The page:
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Humans—and GPT-4—are predictably irrational
Judgment and decision-making research could provide a helpful lens for studying LLMs.
In a month or two, I’ll be participating in a live debate with Benjamin Bergen, my departmental colleague and former PhD advisor. The topic is “Do Large Language Models understand language?”, and I’ve been assigned—through coin flip—the affirmative position, meaning I’m supposed to argue that they do.
I was explaining this to someone recently, and they expressed surprise that I thought LLMs truly understood language. Regardless of what I actually believe—which is complicated—I didn’t think it made sense to infer my attitude towards a topic from the position I’d been randomly assigned on that topic. I repeated that the positions were assigned via coin flip, and after some back-and-forth I think it became clear. But the initial misunderstanding stuck with me because it was a great example of the so-called fundamental attribution error.
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The fundamental attribution error is a well-known bias in social psychology: when explaining or interpreting the behavior of others, people tend to overemphasize dispositional factors (e.g., a person’s personality or beliefs) and underemphasize situational factors (e.g., circumstances leading to that behavior). It’s often held-up as an example of cognitive biases and to support the argument that humans are not, after all, purely rational creatures.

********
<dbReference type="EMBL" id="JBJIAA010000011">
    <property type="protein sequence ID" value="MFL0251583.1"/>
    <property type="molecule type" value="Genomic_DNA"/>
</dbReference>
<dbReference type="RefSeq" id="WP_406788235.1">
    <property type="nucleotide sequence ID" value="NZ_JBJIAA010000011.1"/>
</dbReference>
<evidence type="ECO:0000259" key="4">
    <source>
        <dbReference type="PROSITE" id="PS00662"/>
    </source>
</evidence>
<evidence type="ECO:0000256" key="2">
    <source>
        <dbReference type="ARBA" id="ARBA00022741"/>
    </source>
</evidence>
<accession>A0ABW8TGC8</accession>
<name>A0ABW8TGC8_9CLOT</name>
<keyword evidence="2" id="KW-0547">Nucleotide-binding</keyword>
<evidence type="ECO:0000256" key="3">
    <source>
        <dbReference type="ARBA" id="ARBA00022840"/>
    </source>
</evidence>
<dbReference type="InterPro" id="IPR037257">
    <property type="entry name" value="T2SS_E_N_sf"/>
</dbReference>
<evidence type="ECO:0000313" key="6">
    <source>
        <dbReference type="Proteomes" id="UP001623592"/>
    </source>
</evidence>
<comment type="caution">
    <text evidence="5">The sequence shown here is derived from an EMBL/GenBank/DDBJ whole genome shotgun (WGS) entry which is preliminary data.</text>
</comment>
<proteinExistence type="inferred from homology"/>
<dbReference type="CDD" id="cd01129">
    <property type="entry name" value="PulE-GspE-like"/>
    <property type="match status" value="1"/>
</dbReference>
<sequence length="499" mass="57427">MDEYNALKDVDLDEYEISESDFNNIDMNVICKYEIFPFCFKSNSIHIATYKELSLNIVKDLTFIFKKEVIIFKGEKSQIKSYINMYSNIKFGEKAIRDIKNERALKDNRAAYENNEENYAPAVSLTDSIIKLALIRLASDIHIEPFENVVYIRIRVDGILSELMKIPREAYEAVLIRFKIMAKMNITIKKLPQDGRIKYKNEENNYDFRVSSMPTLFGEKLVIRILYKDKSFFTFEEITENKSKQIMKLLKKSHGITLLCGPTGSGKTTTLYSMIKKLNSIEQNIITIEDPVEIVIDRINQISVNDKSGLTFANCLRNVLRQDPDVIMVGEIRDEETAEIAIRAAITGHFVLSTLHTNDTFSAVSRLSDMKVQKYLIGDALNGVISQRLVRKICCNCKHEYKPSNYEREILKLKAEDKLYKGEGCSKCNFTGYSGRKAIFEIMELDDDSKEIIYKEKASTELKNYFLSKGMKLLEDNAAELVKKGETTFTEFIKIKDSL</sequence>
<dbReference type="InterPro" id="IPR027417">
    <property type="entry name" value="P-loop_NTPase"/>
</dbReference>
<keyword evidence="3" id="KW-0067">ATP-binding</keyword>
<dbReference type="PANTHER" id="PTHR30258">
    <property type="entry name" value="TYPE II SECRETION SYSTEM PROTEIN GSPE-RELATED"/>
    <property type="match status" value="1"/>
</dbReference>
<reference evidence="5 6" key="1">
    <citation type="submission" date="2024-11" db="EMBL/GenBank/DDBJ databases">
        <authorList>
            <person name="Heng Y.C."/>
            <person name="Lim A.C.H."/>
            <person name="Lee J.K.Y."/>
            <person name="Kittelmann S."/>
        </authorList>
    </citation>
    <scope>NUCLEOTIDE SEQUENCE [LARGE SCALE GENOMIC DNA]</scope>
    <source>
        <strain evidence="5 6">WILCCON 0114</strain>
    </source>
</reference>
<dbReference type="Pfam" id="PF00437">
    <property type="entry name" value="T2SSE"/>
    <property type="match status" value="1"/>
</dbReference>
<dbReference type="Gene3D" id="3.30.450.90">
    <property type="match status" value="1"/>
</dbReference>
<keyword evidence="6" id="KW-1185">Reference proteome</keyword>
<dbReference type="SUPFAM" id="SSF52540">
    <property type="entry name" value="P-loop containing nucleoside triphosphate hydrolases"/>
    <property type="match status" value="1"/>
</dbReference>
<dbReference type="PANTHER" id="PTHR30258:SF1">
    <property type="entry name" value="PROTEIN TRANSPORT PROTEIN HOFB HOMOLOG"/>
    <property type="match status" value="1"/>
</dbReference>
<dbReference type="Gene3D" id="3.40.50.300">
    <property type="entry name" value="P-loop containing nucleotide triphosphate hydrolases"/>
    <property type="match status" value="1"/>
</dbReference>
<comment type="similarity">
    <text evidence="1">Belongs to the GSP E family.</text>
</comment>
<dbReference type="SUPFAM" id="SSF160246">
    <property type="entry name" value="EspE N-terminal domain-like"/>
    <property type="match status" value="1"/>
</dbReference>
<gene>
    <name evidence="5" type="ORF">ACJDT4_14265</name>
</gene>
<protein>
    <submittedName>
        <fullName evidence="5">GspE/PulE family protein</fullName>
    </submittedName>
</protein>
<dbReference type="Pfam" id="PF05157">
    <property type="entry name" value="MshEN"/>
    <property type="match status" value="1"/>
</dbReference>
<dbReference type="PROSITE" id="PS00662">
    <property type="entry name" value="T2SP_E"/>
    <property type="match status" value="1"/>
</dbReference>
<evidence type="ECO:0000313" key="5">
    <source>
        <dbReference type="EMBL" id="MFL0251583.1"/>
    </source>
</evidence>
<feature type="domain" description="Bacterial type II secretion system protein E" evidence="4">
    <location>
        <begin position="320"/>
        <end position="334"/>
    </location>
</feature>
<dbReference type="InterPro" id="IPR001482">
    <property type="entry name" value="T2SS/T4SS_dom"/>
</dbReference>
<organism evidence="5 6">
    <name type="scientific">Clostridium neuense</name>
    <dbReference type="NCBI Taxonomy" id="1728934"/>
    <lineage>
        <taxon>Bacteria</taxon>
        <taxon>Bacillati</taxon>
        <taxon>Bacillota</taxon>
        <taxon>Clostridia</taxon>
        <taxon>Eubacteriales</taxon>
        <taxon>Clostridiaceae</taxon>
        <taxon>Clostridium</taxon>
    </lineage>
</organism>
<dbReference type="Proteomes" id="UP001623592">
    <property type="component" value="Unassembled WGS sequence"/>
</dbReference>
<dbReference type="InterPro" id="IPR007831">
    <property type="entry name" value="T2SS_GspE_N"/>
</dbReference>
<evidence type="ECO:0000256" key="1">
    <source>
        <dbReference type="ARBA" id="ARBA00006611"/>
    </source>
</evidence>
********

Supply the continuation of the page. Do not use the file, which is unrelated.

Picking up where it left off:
Yet there are still a number of open questions about this bias. Most notably: where does it come from? Why are humans so persistently irrational in their behavior? In this post, I’ll describe recent work done by myself and my colleague, Drew Walker, which tries to answer this question in an indirect way using GPT-4, a large language model (LLM).
But before I get into that, I need to give a little context on the longstanding debate about whether humans are, in fact, “rational”.
Irrational, or just bounded rationality?
How do humans make decisions?
One oft-told story about behavioral economics goes like this: economists used to think humans were perfectly rational maximizers of their own self-interest (Homo economicus). Then, psychologists like Daniel Kahneman and Amos Tversky came along and demonstrated the myriad ways in which people fall prey to fallacies, make errors in judgment, and exhibit all kinds of cognitive biases. Now, it’s generally understood that people are “irrational”.
This story is overly simplistic. For one, the assumption that people maximize their own self-interests in a roughly rational way is just that—a simplifying assumption to test theories and make predictions, just like the simplifying assumptions that virtually every field makes. But more importantly, there’s a deeper question about what exactly to include from the myriad experiments showcasing various cognitive biases.
The fact that people rely on cognitive shortcuts (“heuristics”) to make decisions could be taken as evidence of irrationality. But it could also be taken as evidence for which kinds of decisions and processes our brains have been fine-tuned for over the course of biological and cultural evolution. To draw an analogy: our visual system is subject to all kinds of optical illusions. But we don’t therefore conclude the visual system is “irrational” or broken. It is, however, an imperfect tool for perceiving the world—and optical illusions can offer insight into exactly how that tool works. Identifying the failure modes of a system help us figure out how it works under normal conditions. This same logic can be applied to cognitive biases and heuristics.